[R-meta] How to interpret sigma(model)^2 in metafor
Viechtbauer, Wolfgang (NP)
wo||g@ng@v|echtb@uer @end|ng |rom m@@@tr|chtun|ver@|ty@n|
Wed Jan 25 09:38:12 CET 2023
Depends on what you mean by 'variance of the residuals'. With:
rstandard(res)$se^2
you can obtain the *sampling variance* of the residuals. Note that each residual has its own sampling variance.
If you just want the *sample variance* of the residuals, then
var(resid(res))
would give you that.
Best,
Wolfgang
>Thank you so much Wolfgang, for your response.
>
>On the same note, is there a way to extract the variance of the
>residuals for the model, say from a fitted model like below?
>
>dat <- dat.konstantopoulos2011
>res <- rma.mv(yi ~ I(year-mean(year)), vi, random = ~ 1 |district/study,
>data= dat)
>
>Thank you.
>Yuhang
>
>On Tue, Jan 24, 2023 at 1:21 AM Viechtbauer, Wolfgang (NP) <
>wolfgang.viechtbauer using maastrichtuniversity.nl> wrote:
>
>> Dear Yuhang,
>>
>> sigma() is a generic function:
>>
>> > sigma
>>
>> function (object, ...)
>>
>> UseMethod("sigma")
>>
>> <bytecode: 0x2e1a3c8>
>>
>> <environment: namespace:stats>
>>
>> So, when calling sigma() on an object from the metafor package, the 'S3
>> dispatch mechanism' will first check if there is a method for the type
>> (i.e., class) of object that you are passing to the sigma() function.
>>
>> > library(metafor)
>> > methods(sigma)
>> [1] sigma.default* sigma.gls* sigma.lmList* sigma.lme*
>> sigma.mlm*
>> see '?methods' for accessing help and source code
>>
>> Since there is none (there is no sigma.rma() function or anything like
>> it), it will call sigma.default(). So let's look at what that does:
>>
>> > sigma.default
>> Error: object 'sigma.default' not found
>>
>> Hmmm, why can't we look at the code for this function? Note the * after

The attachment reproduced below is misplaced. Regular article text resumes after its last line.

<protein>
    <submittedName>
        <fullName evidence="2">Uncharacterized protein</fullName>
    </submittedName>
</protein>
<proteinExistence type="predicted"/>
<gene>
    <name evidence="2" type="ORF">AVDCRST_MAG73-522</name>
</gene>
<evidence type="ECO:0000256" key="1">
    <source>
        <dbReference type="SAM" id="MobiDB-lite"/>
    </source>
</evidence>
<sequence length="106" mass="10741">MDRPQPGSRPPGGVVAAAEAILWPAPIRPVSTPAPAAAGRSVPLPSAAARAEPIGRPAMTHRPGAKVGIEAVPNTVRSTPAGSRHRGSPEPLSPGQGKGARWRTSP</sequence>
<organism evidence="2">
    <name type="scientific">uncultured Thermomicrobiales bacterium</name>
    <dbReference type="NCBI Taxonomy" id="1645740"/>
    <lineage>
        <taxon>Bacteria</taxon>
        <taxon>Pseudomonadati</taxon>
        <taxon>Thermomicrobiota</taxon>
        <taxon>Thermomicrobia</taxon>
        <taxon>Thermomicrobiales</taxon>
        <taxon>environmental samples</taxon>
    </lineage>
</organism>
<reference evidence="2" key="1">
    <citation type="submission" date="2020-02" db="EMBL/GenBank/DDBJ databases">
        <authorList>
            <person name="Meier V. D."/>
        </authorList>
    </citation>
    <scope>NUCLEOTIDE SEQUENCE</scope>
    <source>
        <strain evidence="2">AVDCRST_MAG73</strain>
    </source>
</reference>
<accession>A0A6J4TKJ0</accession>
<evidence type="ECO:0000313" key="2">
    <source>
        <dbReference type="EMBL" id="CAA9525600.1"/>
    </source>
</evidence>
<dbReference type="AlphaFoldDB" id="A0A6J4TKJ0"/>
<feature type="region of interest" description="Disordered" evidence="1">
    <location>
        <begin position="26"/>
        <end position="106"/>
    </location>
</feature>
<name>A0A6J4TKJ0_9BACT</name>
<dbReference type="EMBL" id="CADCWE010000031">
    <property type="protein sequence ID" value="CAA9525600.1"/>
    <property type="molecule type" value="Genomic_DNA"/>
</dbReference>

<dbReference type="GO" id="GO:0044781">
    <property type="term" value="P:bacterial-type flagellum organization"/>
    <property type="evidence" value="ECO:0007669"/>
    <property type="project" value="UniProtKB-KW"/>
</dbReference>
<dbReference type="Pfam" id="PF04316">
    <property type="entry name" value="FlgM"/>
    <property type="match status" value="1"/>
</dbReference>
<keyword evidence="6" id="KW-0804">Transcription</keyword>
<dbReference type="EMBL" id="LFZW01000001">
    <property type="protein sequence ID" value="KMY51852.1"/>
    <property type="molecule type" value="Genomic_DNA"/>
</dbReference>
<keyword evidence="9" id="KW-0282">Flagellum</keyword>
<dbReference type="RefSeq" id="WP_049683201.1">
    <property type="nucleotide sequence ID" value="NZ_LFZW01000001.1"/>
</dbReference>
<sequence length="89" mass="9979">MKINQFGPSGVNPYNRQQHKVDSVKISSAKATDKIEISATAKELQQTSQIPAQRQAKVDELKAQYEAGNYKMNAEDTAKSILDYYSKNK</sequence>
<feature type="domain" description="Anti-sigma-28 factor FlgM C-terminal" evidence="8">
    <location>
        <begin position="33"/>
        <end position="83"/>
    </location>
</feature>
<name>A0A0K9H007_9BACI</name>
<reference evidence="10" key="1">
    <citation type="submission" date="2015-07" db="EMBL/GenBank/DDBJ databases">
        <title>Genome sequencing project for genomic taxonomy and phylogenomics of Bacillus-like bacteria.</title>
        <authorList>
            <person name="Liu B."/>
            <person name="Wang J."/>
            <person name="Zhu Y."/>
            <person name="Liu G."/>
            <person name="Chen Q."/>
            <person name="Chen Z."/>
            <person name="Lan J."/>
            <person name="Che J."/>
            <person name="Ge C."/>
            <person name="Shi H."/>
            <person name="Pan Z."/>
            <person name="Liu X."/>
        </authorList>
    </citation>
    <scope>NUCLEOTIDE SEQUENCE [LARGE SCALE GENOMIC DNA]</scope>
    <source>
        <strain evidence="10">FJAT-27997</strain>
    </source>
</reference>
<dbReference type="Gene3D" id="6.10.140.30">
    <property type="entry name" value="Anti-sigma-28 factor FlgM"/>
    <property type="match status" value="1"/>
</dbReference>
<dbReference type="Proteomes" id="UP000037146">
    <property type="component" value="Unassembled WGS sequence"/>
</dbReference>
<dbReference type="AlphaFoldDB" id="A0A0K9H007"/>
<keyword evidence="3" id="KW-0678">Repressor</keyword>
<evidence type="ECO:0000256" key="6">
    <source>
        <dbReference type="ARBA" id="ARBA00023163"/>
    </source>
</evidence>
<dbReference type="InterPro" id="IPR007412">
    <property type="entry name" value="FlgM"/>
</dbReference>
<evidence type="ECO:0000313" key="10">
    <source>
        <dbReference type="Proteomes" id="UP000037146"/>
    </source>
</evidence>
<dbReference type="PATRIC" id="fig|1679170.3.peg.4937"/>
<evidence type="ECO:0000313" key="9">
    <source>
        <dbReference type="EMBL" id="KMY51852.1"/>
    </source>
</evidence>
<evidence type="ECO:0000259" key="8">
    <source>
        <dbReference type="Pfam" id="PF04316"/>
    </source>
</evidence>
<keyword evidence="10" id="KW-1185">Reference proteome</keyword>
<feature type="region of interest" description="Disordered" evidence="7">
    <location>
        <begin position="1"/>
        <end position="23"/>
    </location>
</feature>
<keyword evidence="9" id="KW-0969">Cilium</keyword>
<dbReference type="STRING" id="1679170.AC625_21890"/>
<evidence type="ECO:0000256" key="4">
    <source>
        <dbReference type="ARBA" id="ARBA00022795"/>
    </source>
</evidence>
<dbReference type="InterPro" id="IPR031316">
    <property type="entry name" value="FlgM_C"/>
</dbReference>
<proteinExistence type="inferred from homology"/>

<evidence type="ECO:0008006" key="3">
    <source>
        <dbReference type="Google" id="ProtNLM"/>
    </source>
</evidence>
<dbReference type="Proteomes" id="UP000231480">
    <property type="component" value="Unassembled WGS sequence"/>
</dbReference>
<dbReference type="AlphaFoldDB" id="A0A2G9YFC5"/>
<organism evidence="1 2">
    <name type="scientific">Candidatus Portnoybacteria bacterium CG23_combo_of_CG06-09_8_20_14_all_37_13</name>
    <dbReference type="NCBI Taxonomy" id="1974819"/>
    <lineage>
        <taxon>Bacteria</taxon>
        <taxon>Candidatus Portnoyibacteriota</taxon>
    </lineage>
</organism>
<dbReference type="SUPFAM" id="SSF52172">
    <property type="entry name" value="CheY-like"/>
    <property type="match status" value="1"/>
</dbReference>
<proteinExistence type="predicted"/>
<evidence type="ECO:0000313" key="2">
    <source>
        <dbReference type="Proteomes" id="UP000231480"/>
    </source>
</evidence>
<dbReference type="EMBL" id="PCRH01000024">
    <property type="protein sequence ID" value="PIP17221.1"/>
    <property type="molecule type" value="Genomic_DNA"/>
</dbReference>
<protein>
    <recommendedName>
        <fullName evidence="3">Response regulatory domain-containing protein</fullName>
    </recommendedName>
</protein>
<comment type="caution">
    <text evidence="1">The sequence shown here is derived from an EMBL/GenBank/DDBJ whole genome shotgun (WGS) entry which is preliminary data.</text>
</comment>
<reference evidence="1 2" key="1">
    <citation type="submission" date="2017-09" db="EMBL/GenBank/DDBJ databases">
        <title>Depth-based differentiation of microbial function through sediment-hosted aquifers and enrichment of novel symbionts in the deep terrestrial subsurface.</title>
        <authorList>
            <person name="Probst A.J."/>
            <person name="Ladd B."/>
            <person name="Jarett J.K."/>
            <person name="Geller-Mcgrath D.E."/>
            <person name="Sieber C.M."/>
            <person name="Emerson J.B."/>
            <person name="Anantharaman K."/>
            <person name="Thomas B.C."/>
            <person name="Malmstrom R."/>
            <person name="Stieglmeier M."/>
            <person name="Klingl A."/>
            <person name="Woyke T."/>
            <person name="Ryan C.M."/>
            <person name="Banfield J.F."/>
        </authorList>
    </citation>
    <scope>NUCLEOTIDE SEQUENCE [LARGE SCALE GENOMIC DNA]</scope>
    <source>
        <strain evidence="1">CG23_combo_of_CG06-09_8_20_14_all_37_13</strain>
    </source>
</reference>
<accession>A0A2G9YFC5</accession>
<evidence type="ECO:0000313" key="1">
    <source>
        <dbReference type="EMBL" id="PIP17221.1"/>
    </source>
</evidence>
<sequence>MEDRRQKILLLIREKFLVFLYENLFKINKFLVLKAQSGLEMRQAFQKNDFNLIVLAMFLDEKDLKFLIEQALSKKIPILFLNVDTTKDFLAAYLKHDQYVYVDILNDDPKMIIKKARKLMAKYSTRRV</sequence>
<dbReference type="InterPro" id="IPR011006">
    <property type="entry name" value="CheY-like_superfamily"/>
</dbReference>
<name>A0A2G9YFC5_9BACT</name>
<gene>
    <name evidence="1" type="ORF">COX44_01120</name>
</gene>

>> sigma.default -- this indicates that the method definition is not
>> exported.
>> But we can still look at this with:
>>
>> > getAnywhere(sigma.default)
>> A single object matching 'sigma.default' was found
>> It was found in the following places
>> registered S3 method for sigma from namespace stats
>> namespace:stats
>> with value
>>
>> function (object, use.fallback = TRUE, ...)
>> sqrt(deviance(object, ...)/(nobs(object, use.fallback = use.fallback) -
>> sum(!is.na(coef(object)))))
>> <bytecode: 0x9806a08>
>> <environment: namespace:stats>
>>
>> (or, if you would happen to know that this function comes from the
>> stats
>> package, you could use stats:::sigma.default).
>>
>> So, we can see what is happening. In essence:
>>
>> dat <- escalc(measure="RR", ai=tpos, bi=tneg, ci=cpos, di=cneg,
>> data=dat.bcg)
>> res <- rma(yi, vi, data=dat)
>> sigma(res)
>> sqrt(deviance(res)/(nobs(res) - sum(!is.na(coef(res)))))
>>
>> This has, as far as I am concerned, no logical meaning for rma objects.
>>
>> Note that I try to be very explicit in the documentation what kind of
>> methods are available (and meaningful) for a given object in the
>> metafor
>> package:
>>
>> https://wviechtb.github.io/metafor/reference/rma.uni.html#methods
>>
>> sigma() is not listed there. I cannot prevent default methods from
>> being
>> called unless I would actually put a sigma.rma() method into the
>> metafor
>> package. I have actually considered this, but I don't have a good idea
>> what
>> meaningful result this should return.
>>
>> In any case, I hope this provides you with some idea how you can dig
>> into
>> the code (and the mechanisms of how it is being called) in general.
>>
>> Best,
>> Wolfgang
>>
>> >Hello Colleagues,
>> >
>> >By habit, I always check the variance of the residuals of my ordinary
>> >regression models using: sigma(model)^2, which is also printed in the
>> >output.
>> >
>> >I know that the variance of the residuals in meta-regression is not
>> >estimated but rather taken as being known and fixed by virtue of user's
>> >supplying the 'vi' or 'V' to functions such as rma.uni() and
>> >rma.mv().
>> >
>> >So, I was wondering what is the interpretation of sigma(rma.uni_model)^2
>> >and sigma(rma.mv_model)^2 and how they connect to the user-supplied
>> >'vi'.
>> >
>> >Thank you very much for your time.
>> >
>> >Best,
>> >Yuhang
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